The Girl With All the Gifts takes a tender turn with zombies



By Steve Newton

If you’re not a fan of flesh-eater flicks by now, you surely won’t be after seeing The Girl With All the Gifts.

Following one of those pesky zombie holocausts, a group of undead/human-hybrid kids is kept in a grungy military prison/school in rural England, where they’re fed bowls of chubby mealworms and rolled to their daily class in wheelchairs to which they’re bound at ankles, wrists, and forehead. “Come on, you friggin’ abortions, let’s go!” orders a heavily armed soldier, one of many—including the hard-ass Sgt. Parks (Paddy Considine)—who keep machine guns trained on them at all times.

The most gifted of the children is 10-year-old Melanie (charming newcomer Sennia Nanua), whose sensitivity and imagination draw the affection of kindly teacher Helen Justineau (Gemma Arterton), as well as the attention of icy biologist Dr. Caldwell (Glenn Close with a buzz cut), who singles her out for experimentation regarding the “mutated fungal disease” that caused all the trouble in the first place.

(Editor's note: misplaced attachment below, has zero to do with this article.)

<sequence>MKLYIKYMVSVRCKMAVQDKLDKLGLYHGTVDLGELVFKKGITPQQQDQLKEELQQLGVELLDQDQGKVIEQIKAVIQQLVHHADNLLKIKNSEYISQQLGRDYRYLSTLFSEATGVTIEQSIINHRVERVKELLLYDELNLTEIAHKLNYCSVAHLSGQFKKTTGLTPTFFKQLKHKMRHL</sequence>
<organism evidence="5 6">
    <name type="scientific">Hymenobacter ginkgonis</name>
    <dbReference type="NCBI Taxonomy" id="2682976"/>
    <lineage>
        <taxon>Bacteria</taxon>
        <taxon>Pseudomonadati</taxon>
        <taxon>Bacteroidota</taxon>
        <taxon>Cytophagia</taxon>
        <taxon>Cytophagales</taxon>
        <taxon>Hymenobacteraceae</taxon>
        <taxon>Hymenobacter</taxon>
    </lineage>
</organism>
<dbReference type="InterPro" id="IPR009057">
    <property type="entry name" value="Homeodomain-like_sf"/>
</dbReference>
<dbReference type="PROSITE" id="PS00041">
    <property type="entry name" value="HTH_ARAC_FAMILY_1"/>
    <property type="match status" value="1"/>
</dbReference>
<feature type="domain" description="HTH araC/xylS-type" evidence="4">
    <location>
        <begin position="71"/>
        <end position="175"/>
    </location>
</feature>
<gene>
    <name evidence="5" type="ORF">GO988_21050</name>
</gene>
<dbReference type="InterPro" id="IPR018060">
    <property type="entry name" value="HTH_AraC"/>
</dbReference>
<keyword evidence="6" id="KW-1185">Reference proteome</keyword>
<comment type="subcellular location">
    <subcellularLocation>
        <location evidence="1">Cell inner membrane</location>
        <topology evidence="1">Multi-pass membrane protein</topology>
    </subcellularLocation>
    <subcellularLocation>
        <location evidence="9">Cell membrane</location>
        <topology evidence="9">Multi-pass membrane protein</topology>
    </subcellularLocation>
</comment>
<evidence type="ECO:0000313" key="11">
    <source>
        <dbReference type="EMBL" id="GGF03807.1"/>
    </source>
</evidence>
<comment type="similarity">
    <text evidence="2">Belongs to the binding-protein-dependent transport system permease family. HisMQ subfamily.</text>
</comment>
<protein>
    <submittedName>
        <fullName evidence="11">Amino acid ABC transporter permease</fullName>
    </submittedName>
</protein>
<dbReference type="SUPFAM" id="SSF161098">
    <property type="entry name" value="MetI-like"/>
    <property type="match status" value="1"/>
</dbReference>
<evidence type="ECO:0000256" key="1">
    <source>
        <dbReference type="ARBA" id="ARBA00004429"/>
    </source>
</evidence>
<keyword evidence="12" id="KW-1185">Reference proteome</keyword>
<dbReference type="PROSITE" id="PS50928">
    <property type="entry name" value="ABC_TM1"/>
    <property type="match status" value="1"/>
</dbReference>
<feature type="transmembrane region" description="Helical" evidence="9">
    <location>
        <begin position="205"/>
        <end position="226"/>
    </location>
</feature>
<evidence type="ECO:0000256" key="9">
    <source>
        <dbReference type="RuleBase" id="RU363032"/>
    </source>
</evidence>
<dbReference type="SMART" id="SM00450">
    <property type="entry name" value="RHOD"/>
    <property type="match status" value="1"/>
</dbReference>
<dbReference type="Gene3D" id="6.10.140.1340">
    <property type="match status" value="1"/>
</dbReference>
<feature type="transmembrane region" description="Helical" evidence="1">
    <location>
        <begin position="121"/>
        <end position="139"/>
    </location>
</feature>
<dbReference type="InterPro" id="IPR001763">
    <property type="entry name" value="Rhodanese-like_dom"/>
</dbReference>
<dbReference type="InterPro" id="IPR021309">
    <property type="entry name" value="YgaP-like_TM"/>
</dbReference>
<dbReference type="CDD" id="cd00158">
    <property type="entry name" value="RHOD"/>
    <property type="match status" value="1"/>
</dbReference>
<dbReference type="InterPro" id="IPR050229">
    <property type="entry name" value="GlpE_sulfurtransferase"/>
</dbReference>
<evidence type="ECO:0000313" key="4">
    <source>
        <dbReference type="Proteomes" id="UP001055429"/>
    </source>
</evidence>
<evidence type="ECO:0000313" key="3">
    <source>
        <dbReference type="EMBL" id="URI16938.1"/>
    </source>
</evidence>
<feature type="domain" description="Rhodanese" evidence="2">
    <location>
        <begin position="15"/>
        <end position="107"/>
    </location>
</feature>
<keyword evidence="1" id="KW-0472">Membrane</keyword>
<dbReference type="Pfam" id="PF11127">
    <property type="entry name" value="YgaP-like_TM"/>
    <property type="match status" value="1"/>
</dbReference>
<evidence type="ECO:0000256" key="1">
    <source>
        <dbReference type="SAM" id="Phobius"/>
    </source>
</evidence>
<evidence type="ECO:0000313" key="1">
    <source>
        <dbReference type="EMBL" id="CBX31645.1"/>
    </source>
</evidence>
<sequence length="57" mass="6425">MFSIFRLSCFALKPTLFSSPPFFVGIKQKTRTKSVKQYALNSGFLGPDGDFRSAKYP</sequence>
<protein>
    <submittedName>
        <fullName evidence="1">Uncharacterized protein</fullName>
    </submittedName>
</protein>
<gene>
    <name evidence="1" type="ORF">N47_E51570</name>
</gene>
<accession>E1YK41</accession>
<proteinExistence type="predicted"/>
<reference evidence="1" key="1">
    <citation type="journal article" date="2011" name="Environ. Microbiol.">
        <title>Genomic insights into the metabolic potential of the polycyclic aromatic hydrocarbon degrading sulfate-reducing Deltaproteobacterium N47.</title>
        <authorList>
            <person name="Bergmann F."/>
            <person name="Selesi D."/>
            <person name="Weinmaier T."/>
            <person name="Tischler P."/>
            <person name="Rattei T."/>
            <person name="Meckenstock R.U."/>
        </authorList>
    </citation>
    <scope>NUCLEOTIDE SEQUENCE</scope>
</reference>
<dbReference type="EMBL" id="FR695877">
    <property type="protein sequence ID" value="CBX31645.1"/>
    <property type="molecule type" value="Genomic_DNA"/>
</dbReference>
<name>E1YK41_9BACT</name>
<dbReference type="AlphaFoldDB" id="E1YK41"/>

Things kick briefly into intense 28 Days Later–style action when the facility gets overrun by hordes of flesh-eating “hungries”, and the three female leads escape in an army truck along with Parks and a couple of destined-to-be-zombie-chow grunts. Around this time the reasoning behind the precautionary measures used with the youngsters comes to light, as Melanie quickly morphs from a sweetie-pie into a lightning-fast neck-chomper of the highest order.

Things get more ridiculous when the group—with Melanie now sporting a see-through mask to discourage any Lecter-style snacking—sneaks quietly through an immense horde of zonked-out zombies in a decimated London. “Now our mission statement is to keep ourselves off the fucking menu!” Parks instructs Caldwell when her stated research goals threaten their immediate survival.

The Girl With All the Gifts strives to bring some genuine emotion and tenderness to the zombie genre, but it keeps sabotaging itself with overly saccharine scenes and goofy one-liners. “Don’t play with anybody that looks dead,” quips Sgt. Parks when Melanie sets off on an unlikely mission to save everyone’s skin. And by the time she takes on a gaggle of snarling, infected kids in a preposterous schoolyard-type confrontation, you’ll have had quite enough of all those so-called gifts.

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